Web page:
Tuesday, August 01, 2006

Study on Mansur Al Hallaj (3): An attempt to Demystify

In the series of posts on an weak attempt to study Mansur Al Hallaj, blessed be his soul, one of the greatest mytics that mankind have ever known ... i was asking question regarding Mansur's trial. Explaining this, a good friend Segovius pointed to a very important aspect.

Segovius said... "In my opinion, the point about Hallaj having 'left religion' is not sustainable when one looks at the evidence and is a misinterpretation. The official reason for Hallaj's execution we know from extant records and manuscripts: it was that he taught the hajj (pilgrimage to Mecca) could be performed at home and one did not need to go anywhere - least of all Mecca!

Other subsidary accusations were that he was a Shi'ite agitator and that he claimed he was divine but the main one was the hajj teaching.

It follows that the 'leaving religion' tag is essentially a 'leaving Sunnism' position and there is much evidence that Hallaj was in fact a Shi'i. So I would tend to view any statements about his orthodoxy or otherwise as stemming from this.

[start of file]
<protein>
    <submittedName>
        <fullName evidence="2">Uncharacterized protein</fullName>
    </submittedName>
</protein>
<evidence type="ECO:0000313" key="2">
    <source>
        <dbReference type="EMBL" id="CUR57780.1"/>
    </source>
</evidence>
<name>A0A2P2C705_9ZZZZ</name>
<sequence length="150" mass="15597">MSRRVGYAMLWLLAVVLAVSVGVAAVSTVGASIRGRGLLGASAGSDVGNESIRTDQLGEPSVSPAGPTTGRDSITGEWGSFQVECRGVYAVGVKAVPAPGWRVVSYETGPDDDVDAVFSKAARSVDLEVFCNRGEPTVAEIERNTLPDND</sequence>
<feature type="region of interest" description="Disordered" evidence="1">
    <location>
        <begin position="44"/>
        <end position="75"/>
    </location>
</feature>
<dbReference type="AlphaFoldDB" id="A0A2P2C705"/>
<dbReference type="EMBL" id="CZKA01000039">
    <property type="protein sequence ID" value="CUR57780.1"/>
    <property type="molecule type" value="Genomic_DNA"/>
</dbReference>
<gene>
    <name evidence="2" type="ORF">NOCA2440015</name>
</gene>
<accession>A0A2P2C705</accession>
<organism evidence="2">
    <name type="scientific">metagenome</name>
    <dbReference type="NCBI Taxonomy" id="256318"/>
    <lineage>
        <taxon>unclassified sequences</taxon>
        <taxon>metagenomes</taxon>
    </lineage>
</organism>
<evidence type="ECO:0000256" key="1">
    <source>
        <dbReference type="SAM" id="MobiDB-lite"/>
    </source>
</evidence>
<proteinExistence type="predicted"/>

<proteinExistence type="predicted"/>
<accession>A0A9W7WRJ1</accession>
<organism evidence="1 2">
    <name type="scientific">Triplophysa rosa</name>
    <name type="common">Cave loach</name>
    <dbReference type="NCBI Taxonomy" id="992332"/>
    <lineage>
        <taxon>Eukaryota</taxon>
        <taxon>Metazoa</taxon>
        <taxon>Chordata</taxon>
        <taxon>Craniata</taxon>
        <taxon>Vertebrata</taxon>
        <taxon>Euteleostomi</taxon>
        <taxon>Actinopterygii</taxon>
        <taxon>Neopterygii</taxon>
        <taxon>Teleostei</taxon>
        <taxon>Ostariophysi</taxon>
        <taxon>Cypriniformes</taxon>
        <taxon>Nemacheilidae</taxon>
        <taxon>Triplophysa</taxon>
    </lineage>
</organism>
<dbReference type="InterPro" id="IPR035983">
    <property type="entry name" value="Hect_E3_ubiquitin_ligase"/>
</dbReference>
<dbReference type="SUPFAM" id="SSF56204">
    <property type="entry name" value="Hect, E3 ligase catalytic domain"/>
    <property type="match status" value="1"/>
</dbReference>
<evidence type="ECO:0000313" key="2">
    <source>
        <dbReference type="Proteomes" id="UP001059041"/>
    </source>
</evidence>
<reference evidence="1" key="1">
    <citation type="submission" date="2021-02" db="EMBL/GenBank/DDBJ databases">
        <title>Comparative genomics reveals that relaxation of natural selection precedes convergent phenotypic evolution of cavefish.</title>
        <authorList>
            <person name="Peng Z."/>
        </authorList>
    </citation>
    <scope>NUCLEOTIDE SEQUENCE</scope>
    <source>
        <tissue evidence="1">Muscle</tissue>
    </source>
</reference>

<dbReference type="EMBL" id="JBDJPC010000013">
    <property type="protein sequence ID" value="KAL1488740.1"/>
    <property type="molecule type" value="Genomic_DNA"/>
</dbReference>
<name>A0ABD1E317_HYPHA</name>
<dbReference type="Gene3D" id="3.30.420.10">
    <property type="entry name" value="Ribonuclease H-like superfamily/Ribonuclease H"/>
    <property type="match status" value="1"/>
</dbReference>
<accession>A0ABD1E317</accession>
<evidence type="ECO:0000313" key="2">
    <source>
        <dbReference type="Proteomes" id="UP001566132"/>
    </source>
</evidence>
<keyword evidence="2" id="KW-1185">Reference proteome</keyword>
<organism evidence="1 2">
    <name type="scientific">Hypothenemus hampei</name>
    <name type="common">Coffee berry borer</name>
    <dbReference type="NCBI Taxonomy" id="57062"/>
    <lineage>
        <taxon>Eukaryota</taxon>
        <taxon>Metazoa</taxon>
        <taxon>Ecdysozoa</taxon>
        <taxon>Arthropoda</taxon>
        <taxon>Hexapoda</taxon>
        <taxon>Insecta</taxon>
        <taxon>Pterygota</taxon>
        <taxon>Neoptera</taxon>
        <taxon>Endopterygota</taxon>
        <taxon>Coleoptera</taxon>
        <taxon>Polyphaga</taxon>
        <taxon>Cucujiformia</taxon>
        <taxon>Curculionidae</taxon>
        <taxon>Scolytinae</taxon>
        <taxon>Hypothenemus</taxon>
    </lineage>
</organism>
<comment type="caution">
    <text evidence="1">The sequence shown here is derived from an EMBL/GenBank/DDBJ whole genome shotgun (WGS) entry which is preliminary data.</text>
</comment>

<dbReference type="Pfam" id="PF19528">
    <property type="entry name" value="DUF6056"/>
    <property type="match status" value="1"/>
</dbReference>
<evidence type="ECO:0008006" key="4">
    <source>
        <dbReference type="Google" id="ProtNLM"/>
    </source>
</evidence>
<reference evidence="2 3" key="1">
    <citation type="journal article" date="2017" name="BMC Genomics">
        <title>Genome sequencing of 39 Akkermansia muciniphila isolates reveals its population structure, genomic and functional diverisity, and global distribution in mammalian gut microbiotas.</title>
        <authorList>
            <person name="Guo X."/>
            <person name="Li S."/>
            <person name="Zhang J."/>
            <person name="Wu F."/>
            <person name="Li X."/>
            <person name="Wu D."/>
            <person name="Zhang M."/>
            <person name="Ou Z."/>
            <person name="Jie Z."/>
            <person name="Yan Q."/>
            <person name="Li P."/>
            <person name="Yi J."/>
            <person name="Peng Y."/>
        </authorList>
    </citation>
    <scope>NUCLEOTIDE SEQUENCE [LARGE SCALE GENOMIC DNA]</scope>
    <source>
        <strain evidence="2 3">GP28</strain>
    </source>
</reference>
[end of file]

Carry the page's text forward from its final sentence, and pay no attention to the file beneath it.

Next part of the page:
There is also the correlation with Christianity. Like Jesus he was crucified and his famous 'I am the truth' (anal Haqq) is essentially no different from Jesus's 'I am the way, the truth, the life'. The phrase 'I am the truth' is also found in this direct form in Greek Magical papyri (1st century CE) and Hermes Trismegistus.

Actually though there is also a fair bit of evidence that he did not say this. Many scholars argue that he in fact said 'I see the truth' which is very similar in Arabic.

The reason that Hallaj was later accepted as a genuine mystic was because of the work of great Sufis like Ibn Arabi and al-Ghazzali who established publicly and to the satisfaction of the orthodox that Sufism was compatible with Islam - once this had been achieved a more subtle point was made about Sufi practice: that when a dervish was in ecstasy then he was not responsible for anything he might say.

Al these views were later accepted as legitimate aspects of Sufism that were in now ay in conflict with Islamic religion.

I think Hallaj has undergone a certain 'romanticizing' process by Massignon who was such a brilliant scholar that many accept his ideas (the 'I am Truth' one was a kind of obsession for him) without criticism and it has become a kind of 'Holy writ'.

But there is far more to it than that and the whole issue is a very interesting one that needs much more research. Bayazid, for example, was a kind of similar figure to Hallaj but earlier and said very similar things but without causing as much trouble.

There were certainly political factors at work in Hallaj's case."

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:: Previous and related posts
1. Mansur Al Hallaj : Studying
2. Study on Masur Al Hallaj (2)
3. Secrets of Mansur Al Hallaj and Reality
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